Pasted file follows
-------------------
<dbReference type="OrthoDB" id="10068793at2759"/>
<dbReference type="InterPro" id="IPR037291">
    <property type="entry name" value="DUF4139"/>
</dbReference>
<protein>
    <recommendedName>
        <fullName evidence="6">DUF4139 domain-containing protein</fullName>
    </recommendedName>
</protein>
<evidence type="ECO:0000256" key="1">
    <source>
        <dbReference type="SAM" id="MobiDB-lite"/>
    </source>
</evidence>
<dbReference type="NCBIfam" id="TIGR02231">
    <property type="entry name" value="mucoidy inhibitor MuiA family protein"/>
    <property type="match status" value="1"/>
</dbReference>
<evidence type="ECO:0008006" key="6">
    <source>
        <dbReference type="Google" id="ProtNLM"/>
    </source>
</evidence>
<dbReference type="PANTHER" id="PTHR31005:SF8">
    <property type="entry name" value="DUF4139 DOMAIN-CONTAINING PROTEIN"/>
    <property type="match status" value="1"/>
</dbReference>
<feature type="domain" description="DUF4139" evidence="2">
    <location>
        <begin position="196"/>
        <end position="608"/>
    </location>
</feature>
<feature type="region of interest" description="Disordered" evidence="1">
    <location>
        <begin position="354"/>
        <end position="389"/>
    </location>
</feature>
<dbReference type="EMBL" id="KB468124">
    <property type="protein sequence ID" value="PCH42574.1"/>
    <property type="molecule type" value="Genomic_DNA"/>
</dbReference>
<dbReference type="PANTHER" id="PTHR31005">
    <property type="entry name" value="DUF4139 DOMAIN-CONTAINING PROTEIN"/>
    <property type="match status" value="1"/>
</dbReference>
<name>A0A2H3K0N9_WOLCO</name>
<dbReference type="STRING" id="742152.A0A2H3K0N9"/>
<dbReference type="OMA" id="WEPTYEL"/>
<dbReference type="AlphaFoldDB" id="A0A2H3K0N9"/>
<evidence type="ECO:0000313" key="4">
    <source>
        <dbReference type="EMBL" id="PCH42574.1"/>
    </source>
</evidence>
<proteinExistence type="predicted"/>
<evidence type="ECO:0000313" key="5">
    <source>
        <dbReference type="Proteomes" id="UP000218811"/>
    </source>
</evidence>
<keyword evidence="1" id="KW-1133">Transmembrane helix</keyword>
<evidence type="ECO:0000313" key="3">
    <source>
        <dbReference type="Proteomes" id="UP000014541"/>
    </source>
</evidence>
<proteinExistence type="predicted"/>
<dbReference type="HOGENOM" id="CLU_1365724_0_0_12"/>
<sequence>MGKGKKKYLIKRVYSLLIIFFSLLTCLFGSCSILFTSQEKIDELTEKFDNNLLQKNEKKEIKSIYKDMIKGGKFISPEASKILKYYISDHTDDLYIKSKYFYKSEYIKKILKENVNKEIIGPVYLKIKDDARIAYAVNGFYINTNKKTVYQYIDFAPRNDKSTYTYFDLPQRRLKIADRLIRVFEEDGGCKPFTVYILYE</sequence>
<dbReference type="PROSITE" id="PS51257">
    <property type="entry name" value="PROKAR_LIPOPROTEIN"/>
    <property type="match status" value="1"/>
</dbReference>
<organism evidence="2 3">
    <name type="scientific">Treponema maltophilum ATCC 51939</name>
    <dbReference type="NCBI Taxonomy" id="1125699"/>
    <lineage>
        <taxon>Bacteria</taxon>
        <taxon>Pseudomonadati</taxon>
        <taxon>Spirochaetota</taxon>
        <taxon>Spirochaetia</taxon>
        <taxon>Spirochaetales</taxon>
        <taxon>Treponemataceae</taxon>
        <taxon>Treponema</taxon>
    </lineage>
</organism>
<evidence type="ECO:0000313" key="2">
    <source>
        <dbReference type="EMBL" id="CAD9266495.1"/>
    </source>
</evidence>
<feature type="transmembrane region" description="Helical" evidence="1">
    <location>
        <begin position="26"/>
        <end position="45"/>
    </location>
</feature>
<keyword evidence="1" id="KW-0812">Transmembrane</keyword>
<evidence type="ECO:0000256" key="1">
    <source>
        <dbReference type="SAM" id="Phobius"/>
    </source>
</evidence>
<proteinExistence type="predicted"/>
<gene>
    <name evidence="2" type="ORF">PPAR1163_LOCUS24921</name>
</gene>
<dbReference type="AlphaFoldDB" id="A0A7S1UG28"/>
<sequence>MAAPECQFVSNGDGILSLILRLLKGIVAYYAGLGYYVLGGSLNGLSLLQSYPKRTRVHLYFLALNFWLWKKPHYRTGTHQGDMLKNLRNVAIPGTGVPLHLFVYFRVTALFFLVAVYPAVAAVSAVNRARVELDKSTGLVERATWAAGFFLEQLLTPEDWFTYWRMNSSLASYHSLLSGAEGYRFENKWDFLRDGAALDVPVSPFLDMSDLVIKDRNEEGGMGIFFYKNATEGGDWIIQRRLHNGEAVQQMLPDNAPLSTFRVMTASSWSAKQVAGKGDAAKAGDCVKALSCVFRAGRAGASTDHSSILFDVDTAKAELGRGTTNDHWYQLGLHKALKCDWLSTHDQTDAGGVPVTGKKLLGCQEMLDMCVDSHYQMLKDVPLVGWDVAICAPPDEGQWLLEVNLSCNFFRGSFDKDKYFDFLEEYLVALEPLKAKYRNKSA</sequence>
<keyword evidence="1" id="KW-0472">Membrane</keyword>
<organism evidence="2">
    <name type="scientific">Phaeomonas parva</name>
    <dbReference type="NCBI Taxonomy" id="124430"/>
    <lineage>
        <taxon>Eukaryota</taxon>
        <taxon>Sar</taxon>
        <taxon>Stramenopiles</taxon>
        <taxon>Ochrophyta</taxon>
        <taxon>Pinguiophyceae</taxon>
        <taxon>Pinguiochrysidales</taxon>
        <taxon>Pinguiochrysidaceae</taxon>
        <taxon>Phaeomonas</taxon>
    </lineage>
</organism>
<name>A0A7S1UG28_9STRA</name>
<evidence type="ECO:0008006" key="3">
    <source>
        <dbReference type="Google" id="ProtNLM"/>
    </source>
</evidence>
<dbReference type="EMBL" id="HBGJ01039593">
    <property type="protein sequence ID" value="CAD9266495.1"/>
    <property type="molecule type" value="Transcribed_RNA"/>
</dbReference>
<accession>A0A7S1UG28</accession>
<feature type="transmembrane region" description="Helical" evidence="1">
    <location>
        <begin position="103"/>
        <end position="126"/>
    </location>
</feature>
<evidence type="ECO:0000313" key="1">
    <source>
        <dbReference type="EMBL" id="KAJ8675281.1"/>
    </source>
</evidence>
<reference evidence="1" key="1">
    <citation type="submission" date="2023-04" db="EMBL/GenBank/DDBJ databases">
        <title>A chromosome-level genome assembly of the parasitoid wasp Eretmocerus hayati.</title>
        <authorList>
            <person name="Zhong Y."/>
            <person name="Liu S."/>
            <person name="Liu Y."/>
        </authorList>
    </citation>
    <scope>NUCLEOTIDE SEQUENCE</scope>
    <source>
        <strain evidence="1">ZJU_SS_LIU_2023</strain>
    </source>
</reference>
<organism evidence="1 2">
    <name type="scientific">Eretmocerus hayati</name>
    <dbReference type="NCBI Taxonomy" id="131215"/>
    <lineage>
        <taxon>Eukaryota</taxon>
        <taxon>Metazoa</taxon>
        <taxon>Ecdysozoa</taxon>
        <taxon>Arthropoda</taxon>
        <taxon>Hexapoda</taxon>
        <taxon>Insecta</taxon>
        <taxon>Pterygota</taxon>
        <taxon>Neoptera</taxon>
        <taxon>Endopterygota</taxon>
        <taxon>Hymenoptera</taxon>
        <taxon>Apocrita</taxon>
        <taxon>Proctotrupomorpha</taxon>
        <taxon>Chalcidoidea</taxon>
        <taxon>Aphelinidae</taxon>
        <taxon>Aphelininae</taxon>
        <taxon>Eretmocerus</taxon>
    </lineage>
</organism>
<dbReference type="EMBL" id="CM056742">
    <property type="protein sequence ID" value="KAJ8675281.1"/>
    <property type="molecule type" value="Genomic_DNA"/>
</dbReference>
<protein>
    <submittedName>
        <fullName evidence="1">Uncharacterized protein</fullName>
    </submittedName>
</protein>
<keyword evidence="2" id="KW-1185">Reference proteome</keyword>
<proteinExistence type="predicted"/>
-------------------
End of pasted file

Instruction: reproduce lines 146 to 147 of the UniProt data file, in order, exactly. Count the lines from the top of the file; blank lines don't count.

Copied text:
        <dbReference type="EMBL" id="KAJ8675281.1"/>
    </source>